If Polis is This: Charles Olson and The Persistence of Place isn’t the best motion picture ever made about an American poet – a claim attributed to Bill Corbett on the film’s website – it’s mostly because What Happened to Kerouac? the 1986 documentary made by Richard Lerner & Lewis Mac Adams (with major post-production editorial work from co-producer Nathaniel Dorsky) set the bar so very high. But perhaps because Kerouac in death as in life has long been an icon in the American popular imagination, while Olson remains primarily of interest to other poets, the task of these two films is fundamentally different.
In fact, one of the best sequences in Polis comes early on with the filmmaker wandering around Gloucester, Massachusetts, asking the locals what they recall of Olson, who died, mind you, more than three decades before. A surprising number remember “the big guy,” a reasonable way to characterize a poet 6’8” tall – one of them is able to cite the passage where he and his buddies can be found in Maximus. This film is full of such small, fine touches, while offering a narrative of Olson’s life and an exposition of his main ideas, particularly his appropriation of Robert Creeley’s “form is never more than an extension of content” (explained here by Creeley himself with assistance from NFL film footage!). Another absolutely amazing moment is Pete Seeger’s explanation of how Charles Olson caused Woody Guthrie to write Bound for Glory. That by itself is worth the price of admission.
Most of the limits of the film are the consequence of attempting to pack so much into a one-hour time slot. Polis hardly touches the last decade of Olson’s life – particularly odd given his status as a late-starter & his death at 59 – which also means that the question of alcohol is never addressed. Nor the ways in which the death of his wife Betty in an auto accident in 1964 set him emotionally adrift. And there are themes within his work, places literally, that the film could have detailed far better for the reader who has not (yet) wandered the streets of Gloucester with Maximus as their map. The Cut, for one, Dogtown for another. Dogtown once was a town itself, an alternate Gloucester that sprang up before residents understood just how dependent on the proximity of the sea the community would become. As people moved east to the shore, the houses left behind were given to the inevitable widows left by shipwrecks, etc. Finally the neighborhood was abandoned & reverted to the brambles of “open space,” tho you can still find the foundations of the old houses there. It’s so overgrown today that visitors are warned to take compasses and let friends know they’ve gone in. To be “from Dogtown,” like Olson’s alter ego, is to be from the wild, abandoned, tragic past. This is not Russell Crowe’s Maximus, but the Creature from the Black Lagoon as oversized, absent-minded professor. If this be persona, it is the most complex, fascinating example of such in American literature.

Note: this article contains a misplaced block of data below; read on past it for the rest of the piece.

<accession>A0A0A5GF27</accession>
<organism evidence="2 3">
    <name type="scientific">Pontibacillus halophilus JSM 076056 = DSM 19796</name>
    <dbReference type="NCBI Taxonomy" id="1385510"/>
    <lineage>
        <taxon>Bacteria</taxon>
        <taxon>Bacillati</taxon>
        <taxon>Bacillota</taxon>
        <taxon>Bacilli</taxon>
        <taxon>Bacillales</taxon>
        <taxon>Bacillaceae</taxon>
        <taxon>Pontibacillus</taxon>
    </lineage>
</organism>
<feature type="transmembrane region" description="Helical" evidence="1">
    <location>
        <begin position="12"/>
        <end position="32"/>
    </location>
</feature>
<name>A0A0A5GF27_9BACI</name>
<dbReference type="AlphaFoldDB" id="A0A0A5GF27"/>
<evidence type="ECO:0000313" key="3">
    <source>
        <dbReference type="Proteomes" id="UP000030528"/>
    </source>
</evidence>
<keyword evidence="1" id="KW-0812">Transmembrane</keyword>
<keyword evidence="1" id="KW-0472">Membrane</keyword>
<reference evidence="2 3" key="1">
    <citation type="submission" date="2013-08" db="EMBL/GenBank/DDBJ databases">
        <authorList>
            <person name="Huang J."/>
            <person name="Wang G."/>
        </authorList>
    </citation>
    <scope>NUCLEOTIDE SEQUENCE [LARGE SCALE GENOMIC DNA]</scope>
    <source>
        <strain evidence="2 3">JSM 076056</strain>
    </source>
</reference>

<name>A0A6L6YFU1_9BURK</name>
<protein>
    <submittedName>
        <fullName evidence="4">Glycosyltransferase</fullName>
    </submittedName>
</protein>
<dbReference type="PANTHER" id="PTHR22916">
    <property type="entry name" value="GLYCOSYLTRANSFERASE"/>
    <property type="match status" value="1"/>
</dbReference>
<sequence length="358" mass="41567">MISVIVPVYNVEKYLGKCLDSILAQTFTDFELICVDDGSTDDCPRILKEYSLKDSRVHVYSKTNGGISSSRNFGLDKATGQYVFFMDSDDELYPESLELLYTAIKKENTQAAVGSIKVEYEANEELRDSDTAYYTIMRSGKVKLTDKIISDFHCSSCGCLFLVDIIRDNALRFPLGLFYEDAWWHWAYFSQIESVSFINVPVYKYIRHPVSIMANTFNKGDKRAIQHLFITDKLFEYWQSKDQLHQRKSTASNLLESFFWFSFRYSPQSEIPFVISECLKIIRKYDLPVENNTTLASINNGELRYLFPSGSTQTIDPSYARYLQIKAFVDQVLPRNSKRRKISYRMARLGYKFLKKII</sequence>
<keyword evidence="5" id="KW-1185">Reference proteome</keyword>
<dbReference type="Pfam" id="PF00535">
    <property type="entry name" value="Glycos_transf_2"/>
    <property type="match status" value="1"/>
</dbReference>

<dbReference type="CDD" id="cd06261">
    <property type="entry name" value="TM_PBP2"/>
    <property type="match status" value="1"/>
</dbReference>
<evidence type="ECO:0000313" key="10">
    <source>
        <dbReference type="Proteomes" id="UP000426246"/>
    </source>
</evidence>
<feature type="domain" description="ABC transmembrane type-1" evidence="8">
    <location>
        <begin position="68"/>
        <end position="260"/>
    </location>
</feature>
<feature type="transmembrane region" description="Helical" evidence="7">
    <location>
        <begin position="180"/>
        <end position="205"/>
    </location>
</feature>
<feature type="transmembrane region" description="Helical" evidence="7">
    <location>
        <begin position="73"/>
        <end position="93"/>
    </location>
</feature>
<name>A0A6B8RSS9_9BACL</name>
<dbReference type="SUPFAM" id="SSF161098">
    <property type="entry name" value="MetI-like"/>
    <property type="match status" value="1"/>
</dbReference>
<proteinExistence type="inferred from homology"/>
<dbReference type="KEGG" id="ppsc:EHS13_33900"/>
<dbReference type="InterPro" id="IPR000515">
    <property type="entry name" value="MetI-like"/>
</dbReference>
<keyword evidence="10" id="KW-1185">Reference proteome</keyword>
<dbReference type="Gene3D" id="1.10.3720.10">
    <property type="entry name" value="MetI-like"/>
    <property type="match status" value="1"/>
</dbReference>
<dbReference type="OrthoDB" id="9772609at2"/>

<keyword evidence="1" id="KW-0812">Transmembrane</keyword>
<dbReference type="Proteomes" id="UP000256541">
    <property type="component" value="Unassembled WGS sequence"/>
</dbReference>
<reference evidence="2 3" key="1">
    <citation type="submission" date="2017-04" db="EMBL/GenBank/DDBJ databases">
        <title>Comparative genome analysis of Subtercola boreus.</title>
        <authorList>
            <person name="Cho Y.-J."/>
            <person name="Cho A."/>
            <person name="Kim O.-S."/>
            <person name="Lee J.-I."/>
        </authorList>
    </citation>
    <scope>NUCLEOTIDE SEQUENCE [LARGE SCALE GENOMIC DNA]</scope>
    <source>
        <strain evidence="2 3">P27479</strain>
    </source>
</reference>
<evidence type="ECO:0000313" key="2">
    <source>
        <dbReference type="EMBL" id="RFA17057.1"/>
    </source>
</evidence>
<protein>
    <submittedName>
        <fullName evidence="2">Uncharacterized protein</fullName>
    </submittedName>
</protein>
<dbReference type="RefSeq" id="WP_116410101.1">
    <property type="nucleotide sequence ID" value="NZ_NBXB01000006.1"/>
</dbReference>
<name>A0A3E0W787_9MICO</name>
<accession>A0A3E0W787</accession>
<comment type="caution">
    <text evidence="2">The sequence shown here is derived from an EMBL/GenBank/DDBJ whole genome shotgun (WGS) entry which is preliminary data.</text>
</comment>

Perhaps the film’s main weakness, tho, is one that it shares with What Happened to Kerouac? The scarcity of women & women’s voices. There are just a handful, notably Susan Thackery, Anne Waldman & Diane DiPrima. The most glaring omission turns out to be Frances Boldereff, Olson’s mistress during the period in which he formulated “Projective Verse” and Maximus both. Even if it’s overblown to set Boldereff up as Olson’s muse, the “secret sauce” that makes possible these epoch-changing projects, her impact was nonetheless profound. Her absence, even if it was a condition of the family’s cooperation, doesn’t serve Olson well.
But the larger problem isn’t so much the erasure of Boldereff – whose existence wasn’t widely known even to Olson’s friends at the time – as it is the whole question of the New American Poetry’s way of relating to women. The Allen anthology includes just four females among its 44 contributors: Denise Levertov, Barbara Guest, Madeline Gleason and Helen Adam. Only Levertov, who died in 1997, would have made sense in the context of this film, tho she never was a student at Black Mountain and largely abandoned her New American roots after 1970. (Three of the four, it’s worth noting, were personal friends of Robert Duncan’s, who did teach briefly at the North Carolina college, but whose relationship to women as a gay male differed from Olson’s machismo.) One wonders if future conferences & panels concerning male New American poets generally won’t end up having the same unspoken requirement that conferences do today regarding Ezra Pound’s politics, where either a panel or, at the least, a speaker is compelled to address the problems of fascism & anti-semitism. We may just need an extended series of “Olson & Women,” “Creeley & Women,” “O’Hara & Women,” “Blackburn & Women,” “Duncan & Women,” "Eigner & Women," “Baraka & Women” events.
Labels: Charles Olson, Film